By William Hladky, FloridaBulldog.org
In the last five years, two Broward School Board members were convicted of corruption and a statewide grand jury described the board as both inept and corrupted by “contractors, vendors and their lobbyists.”
It was against that backdrop that the School Board this month chose to see no evil in a whistleblower’s sworn complaint that district administrators had “rigged” bidding procedures. Instead, they mostly complained about bad publicity and said they didn’t want to get involved in overseeing the process.
Except for Nora Rupert, board members during the March 17 meeting indicated that they did not want Superintendent Robert Runcie to send them any of the controversial bid documents. Instead, they grumbled about “the press,” the “nay nays,” and “Monday morning quarterbacks”.
Michael Marchetti, former special assistant to the superintendent, has claimed school administrators rigged bidding to ensure that Jacobs Project Management Company would receive the contract to manage $800 million in capital projects that voters agreed to finance. The contract is estimated to be worth as much as $20 million.
Marchetti told Runcie about the alleged rigging in two January emails and reported it to a Broward County School Police detective during a Feb. 10 sworn statement. Marchetti, who retired last month, also said that Jacobs executives violated the school district’s “Cone of Silence” in a telephone call to Marchetti and during a subsequent meeting they had with him.
The Cone of Silence policy prohibits bidders from talking to any school board member or district employee except “designated staff…until the contract is awarded by the School Board.”
The school administration took no action on Marchetti’s claims until March 9 when FloridaBulldog.org sought comment about the allegations. The district then posted a notice reversing its recommendation to give the contract to Jacobs because company officials had violated the Cone of Silence policy. The administration also recommended splitting the contract into two parts when the work is rebid. Derek Messier, the school district’s chief facilities officers, has said that should be soon.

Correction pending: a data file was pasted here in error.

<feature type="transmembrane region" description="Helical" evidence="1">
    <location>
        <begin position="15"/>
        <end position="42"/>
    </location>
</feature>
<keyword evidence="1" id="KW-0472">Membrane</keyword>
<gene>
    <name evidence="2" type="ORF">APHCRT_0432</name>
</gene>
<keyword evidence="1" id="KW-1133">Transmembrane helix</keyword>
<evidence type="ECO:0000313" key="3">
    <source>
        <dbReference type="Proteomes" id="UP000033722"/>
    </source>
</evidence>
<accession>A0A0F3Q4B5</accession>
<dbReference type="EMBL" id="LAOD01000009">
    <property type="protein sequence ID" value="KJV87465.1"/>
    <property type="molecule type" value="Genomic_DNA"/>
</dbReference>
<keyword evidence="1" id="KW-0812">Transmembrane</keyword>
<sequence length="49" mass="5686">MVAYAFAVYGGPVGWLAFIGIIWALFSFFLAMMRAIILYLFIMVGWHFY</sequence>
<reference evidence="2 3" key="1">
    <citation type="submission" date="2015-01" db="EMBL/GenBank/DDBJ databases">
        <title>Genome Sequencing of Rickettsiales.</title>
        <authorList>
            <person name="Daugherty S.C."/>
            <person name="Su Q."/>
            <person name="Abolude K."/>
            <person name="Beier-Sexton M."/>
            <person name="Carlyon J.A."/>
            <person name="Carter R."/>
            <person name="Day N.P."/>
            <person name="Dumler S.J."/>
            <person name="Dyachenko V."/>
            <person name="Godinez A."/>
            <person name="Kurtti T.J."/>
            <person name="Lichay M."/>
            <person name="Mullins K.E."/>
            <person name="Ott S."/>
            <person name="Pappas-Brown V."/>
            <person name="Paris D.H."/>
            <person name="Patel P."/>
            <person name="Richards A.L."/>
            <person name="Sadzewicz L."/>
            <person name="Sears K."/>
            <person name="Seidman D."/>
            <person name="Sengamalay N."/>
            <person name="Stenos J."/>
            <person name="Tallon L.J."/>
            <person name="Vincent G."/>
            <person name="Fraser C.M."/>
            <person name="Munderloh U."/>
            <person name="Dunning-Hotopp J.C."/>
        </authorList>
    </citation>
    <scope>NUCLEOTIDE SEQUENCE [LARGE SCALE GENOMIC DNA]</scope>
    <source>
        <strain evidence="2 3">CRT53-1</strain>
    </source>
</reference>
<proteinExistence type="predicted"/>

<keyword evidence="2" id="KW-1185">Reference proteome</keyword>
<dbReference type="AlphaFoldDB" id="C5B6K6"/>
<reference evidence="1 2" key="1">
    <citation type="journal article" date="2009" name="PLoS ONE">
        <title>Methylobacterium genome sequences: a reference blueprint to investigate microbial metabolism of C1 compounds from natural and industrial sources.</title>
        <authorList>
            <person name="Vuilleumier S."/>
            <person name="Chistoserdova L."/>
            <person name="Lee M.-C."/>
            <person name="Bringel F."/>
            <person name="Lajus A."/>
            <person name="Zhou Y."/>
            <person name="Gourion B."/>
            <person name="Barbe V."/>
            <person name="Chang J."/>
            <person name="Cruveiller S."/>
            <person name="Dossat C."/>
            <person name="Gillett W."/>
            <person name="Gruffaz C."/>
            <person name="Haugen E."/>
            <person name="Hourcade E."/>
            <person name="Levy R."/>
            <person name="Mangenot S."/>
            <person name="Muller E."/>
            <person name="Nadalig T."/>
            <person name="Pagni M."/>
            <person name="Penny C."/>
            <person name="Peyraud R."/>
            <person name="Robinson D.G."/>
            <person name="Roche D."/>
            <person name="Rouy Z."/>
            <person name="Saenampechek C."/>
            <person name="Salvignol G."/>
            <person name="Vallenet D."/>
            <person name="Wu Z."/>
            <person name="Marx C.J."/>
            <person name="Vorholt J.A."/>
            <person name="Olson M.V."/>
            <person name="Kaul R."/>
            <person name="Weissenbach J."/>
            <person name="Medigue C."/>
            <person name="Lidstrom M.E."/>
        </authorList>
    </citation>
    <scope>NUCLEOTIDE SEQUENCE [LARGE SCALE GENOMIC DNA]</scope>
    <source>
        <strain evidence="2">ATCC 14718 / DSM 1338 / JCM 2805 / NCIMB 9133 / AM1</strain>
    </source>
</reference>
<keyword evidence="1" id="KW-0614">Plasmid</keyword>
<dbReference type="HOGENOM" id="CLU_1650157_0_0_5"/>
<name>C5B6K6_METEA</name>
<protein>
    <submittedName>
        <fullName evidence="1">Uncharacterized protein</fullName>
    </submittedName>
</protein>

BUSINESS AS USUAL FOR JACOBS
At its meeting two weeks ago, the board brushed aside Marchetti’s most serious assertion and unanimously approved the administration’s recommendations to rebid the contract in two parts. The board did not sanction Jacobs Project Management, or any of its officials. Jacobs is eligible to rebid on the new contracts.
Board Chairwoman Donna Korn suggested the board may need to change its policy so it can ban a company from future bidding and not just the company representative who violates the Cone of Silence. The chairwoman said the board currently can bar the representative from doing business with the school district for up to two years.
Jacobs Project Management is a subsidiary of the international engineering, architecture and construction firm Jacobs Engineering Group, headquartered in Pasadena, California.
Marchetti has alleged that Messier told him before bids were requested that he liked Jacobs, and that after bids were received Messier handpicked amenable administrators to sit on an ad hoc committee that selected Jacobs for the contract. The move bypassed the School Board entity that usually ranks bidders – the Qualifications, Selection and Evaluation Committee (QSEC) – before district staff negotiates a proposed contract for the board’s approval.
The board’s discussion focused not on why Messier created a special committee to vet the bids, but whether it was within policy.
Board policy requires the qualifications committee to be involved in contracts involving “total program managers.” Messier told the board the contract “fell outside QSEC.”
The issue centers on whether the contract involves “total program managers.”
School Board General Counsel J. Paul Carland II said bypassing the qualifications committee “doesn’t appear to be a…violation” because the proposed construction management contract is not for a “total program manager.” The attorney said he based that tentative opinion on Runcie’s interpretation of the policy, adding he needed to research the issue further.